Other Events, 2008
Cafe Scientifique: Melina Hale, "Bombs and Brains: Examining Traumatic Brain Injury from the War in Iraq"
March 10, 2008 | 7:00 PM | The Map Room - 1949 North Hoyne Ave Chicago, IL
Closed brain injury -- damage to the brain without skull penetration -- is a characteristic injury of the war in Iraq. It is much more prevalent then in previous wars due in part to increased survivability of major injuries to the body and to increased exposure to blasts from improvised explosive devices (IEDs). Providing care and treatment for returning service men and women who have sustained such injuries is a major ongoing concern facing the United States.

Come for a discussion of issues surrounding traumatic brain injuries such as those sustained in the Iraq war, research examining the diverse effects of blasts on the brain, and current and potential future directions for prevention and treatment of head injury.

For more info see:
Research at Chicago video on Dr. Hale "Circuit-Breaking: The Startle Response and Neuromotor Function"

March 10-16 is Brain awareness week!

Astroparticle Physics Symposium: "The High Energy Frontier"
May 6 - 8, 2008 | Colorado School of Mines (CSM), Golden, Colorado
Picture: Astroparticle Physics Symposium: The High Energy Frontier

Recent developments in Astroparticle Physics have begun to revolutionize our view of the most energetic processes in the present Universe. From TeV gamma-rays, to ZeV cosmic rays, the high energy frontier is beginning to probe particle interactions at the highest energies while the most energetic cosmic accelerators become directly observable. The implications of these new findings for particle physics and astrophysics are only starting to become clear. A new era of multi-messenger particle astronomy is dawning, opening a new window to the Universe. The time is right for experimenters and theorists to examine the state of the field.

The program includes plenary sessions by invited speakers summarizing the state of the art in high-energy astroparticle physics. Afternoon workshops offer the opportunity to contribute your own views and results in an open and inspiring atmosphere. A panel discussion on future physics goals and next-generation instruments will be the highlight of the symposium.

We gratefully acknowledge the support of the Kavli Institute for Cosmological Physics (KICP) and the Kavli Institute for Particle Astrophysics and Cosmology (KIPAC) that sponsor the panel discussion.

Related Links:
KICP Members: James W. Cronin; Lucy Fortson; Angela V. Olinto; Alan Watson

Workshop: Science with Giant Telescopes: Public Participation in TMT and GMT
June 15 - 18, 2008 | Chicago IL
Picture: Workshop: Science with Giant Telescopes: Public Participation in TMT and GMT

The GSMT Science Working Group (SWG) is promoting the public-private partnership in a next generation Extremely Large Telescope (ELT) that received the highest ranking of all ground-based programs in the 2000 Decadal Survey of Astronomy & Astrophysics. The Thirty-Meter-Telescope (TMT) and the Giant Magellan Telescope (GMT) are two ambitious but viable projects that have responded to the Decadal Survey's challenge. The Science Working Group believes that, over the decade, the case for facilities such as GMT and TMT is even more compelling: these are essential tools to continued progress in high-priority science goals in our field.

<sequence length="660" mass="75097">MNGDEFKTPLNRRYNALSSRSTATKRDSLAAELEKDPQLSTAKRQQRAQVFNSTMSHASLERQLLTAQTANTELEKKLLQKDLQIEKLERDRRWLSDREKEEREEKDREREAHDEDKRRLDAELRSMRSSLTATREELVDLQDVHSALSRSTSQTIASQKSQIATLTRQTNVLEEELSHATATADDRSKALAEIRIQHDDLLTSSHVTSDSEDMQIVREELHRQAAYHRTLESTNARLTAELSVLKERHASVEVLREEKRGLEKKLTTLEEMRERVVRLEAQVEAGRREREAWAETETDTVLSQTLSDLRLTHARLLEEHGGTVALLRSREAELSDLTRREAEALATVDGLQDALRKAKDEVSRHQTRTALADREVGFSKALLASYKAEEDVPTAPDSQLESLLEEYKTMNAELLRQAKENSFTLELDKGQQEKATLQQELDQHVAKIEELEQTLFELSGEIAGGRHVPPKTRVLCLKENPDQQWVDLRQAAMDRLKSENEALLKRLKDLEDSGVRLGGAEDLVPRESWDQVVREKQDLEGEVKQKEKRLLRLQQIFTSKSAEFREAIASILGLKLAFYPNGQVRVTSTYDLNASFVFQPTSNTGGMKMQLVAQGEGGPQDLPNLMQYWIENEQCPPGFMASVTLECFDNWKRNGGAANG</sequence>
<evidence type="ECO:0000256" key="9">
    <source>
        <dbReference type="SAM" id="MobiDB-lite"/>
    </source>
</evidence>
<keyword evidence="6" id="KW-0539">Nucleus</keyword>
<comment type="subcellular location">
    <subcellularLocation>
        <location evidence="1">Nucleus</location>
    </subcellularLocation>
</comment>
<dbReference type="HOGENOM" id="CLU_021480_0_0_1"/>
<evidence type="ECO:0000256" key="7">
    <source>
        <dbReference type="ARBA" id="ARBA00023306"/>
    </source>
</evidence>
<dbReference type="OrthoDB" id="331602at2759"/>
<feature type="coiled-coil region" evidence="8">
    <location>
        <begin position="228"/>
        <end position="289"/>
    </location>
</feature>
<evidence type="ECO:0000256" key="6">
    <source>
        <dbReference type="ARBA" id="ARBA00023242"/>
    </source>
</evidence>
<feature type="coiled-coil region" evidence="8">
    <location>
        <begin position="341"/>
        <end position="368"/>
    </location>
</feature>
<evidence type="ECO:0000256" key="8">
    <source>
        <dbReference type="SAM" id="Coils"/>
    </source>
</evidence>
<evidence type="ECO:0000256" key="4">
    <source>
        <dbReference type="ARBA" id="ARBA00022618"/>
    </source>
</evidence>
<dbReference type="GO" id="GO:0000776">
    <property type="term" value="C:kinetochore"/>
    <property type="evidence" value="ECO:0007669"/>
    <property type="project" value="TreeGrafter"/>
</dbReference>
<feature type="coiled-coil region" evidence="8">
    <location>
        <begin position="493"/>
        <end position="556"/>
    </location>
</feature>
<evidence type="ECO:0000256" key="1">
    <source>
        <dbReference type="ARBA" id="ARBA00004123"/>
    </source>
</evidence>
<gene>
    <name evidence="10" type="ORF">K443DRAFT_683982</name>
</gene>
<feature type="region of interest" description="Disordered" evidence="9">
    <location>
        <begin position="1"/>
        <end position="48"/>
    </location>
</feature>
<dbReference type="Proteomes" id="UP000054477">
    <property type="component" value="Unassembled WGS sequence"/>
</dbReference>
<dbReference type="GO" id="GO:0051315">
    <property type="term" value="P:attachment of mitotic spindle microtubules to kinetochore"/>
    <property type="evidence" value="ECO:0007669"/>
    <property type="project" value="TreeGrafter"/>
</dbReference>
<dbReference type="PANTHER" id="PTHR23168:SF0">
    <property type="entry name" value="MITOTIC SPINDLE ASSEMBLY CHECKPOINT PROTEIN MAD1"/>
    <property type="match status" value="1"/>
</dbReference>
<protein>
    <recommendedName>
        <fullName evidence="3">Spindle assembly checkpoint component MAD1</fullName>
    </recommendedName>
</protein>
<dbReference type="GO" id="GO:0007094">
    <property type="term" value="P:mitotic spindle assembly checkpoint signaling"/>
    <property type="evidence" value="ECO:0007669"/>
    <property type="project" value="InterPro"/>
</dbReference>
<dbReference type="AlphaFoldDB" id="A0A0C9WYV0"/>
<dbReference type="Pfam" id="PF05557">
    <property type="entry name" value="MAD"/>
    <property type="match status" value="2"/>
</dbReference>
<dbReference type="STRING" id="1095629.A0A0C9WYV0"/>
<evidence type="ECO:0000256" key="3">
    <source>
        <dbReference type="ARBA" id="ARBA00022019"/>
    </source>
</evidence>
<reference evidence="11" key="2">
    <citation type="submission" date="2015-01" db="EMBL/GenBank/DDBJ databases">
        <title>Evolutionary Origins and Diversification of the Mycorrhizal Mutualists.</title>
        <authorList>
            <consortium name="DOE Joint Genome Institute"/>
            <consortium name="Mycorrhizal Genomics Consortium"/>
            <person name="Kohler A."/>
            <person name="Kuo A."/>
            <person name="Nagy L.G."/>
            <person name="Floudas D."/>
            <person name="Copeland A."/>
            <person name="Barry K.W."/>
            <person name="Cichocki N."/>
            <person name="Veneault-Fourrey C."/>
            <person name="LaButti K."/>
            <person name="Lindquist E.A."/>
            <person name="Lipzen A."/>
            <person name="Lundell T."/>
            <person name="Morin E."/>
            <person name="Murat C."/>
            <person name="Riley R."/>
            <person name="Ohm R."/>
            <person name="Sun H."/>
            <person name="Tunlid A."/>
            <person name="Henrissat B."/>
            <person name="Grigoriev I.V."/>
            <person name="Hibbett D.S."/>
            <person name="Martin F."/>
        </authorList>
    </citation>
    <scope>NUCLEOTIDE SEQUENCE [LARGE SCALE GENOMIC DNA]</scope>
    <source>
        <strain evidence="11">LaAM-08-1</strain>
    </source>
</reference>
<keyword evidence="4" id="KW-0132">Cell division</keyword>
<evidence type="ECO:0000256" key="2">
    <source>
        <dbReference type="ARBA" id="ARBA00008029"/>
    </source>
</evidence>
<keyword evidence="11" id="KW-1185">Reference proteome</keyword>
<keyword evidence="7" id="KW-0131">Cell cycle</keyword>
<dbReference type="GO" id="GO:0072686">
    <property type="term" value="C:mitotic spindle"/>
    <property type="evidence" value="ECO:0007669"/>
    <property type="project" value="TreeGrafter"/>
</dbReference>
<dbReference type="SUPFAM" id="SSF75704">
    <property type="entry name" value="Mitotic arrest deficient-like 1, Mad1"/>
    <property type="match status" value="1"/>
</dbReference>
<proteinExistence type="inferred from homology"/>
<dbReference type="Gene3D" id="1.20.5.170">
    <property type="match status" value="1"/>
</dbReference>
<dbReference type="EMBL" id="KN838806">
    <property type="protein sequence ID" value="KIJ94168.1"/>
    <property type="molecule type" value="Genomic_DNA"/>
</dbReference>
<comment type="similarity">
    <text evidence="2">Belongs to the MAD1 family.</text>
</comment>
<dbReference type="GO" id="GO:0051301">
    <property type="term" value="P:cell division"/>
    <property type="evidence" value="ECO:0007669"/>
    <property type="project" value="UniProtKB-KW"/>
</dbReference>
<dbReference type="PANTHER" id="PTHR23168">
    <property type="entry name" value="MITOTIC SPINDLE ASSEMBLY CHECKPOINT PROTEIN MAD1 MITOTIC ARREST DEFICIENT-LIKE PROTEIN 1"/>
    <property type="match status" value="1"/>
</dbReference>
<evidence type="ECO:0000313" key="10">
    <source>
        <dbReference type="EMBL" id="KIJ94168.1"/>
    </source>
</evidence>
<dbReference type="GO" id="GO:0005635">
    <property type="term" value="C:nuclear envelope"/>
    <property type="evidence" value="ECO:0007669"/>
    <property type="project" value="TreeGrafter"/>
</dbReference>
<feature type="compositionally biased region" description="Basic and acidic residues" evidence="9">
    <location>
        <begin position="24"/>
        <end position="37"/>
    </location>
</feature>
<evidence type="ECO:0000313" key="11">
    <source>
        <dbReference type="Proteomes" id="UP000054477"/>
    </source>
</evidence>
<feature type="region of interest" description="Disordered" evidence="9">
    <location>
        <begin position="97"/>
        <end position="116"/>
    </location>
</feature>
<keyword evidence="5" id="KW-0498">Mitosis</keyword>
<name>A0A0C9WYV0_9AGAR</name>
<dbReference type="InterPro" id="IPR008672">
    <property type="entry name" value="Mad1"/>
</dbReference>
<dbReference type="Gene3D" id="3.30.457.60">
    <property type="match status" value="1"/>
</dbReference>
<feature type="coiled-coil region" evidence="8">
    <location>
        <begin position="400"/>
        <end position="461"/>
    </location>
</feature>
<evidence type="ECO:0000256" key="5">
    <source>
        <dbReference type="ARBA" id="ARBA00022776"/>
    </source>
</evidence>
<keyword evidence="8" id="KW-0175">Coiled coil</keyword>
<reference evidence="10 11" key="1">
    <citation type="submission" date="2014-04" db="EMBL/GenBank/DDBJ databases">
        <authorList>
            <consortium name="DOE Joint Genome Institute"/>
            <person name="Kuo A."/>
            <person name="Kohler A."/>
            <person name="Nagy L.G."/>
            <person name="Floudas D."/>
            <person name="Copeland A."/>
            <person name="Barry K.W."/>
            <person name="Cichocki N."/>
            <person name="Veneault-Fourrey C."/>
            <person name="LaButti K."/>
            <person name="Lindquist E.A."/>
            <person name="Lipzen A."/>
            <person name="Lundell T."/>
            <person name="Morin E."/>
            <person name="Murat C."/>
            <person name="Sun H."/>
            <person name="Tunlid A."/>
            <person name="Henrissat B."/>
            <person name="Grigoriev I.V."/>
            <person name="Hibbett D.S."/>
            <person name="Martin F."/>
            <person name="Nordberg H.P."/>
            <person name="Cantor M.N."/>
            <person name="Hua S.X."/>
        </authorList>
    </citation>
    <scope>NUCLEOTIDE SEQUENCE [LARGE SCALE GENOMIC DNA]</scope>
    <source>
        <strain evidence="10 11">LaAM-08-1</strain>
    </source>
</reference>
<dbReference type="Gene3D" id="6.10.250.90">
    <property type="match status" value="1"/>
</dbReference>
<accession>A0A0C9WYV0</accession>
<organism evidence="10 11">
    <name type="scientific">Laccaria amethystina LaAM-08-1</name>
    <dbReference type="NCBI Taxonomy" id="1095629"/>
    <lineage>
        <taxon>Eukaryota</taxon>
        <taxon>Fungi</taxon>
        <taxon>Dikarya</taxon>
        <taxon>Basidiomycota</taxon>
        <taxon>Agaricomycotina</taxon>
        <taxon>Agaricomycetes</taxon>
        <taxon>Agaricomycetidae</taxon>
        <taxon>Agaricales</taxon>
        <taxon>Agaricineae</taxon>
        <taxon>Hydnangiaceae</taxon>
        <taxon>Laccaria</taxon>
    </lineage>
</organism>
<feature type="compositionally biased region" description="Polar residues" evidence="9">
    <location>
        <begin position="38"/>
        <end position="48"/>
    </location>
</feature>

Related Links:
Scientific projects: Giant Magellan Telescope (GMT)

Wendy Freedman, Brinson Lecture: "Astronomy in the New Millennium: New Windows on the Cosmos"
October 2, 2008 | 7:00 PM | Assembly Hall, Thompson Center
Picture: Wendy Freedman, Brinson Lecture: Astronomy in the New Millennium: New Windows on the Cosmos

Dr. Wendy Freedman is the Director of the Carnegie Observatories, the inaugural Brinson Lecturer at The University of Chicago, and currently in charge of building the world's largest telescope. However, she is perhaps best known for leading the team that determined rate at which our universe is expanding. Join Dr. Freedman for an exciting evening exploring the forefronts of astronomy, as we prepare to mark the 400th anniversary of when Galileo Galilei first turned a telescope to the sky. In the last few decades alone, we have discovered about 300 new planets outside of those in our own Solar System, detected massive black holes, and observed the entire universe to be expanding at an increasing rate, pulled apart by a cosmic force, unexplained by any of our current physical theories. Dr. Freedman will focus on recent astronomical discoveries, and show how giant new telescopes planned for both the ground and space will address some of the biggest mysteries in astronomy today.

Related Links:
KICP Members: Edward W. Kolb

Joel Primack and Nancy Ellen Abrams, public lecture: "The View From the Center of the Universe"
November 8, 2008 | 10:00 AM | Northwestern University School of Law
As part of the Chicago Humanities Festival, Joel at 10-11 am on Saturday Nov 8 at .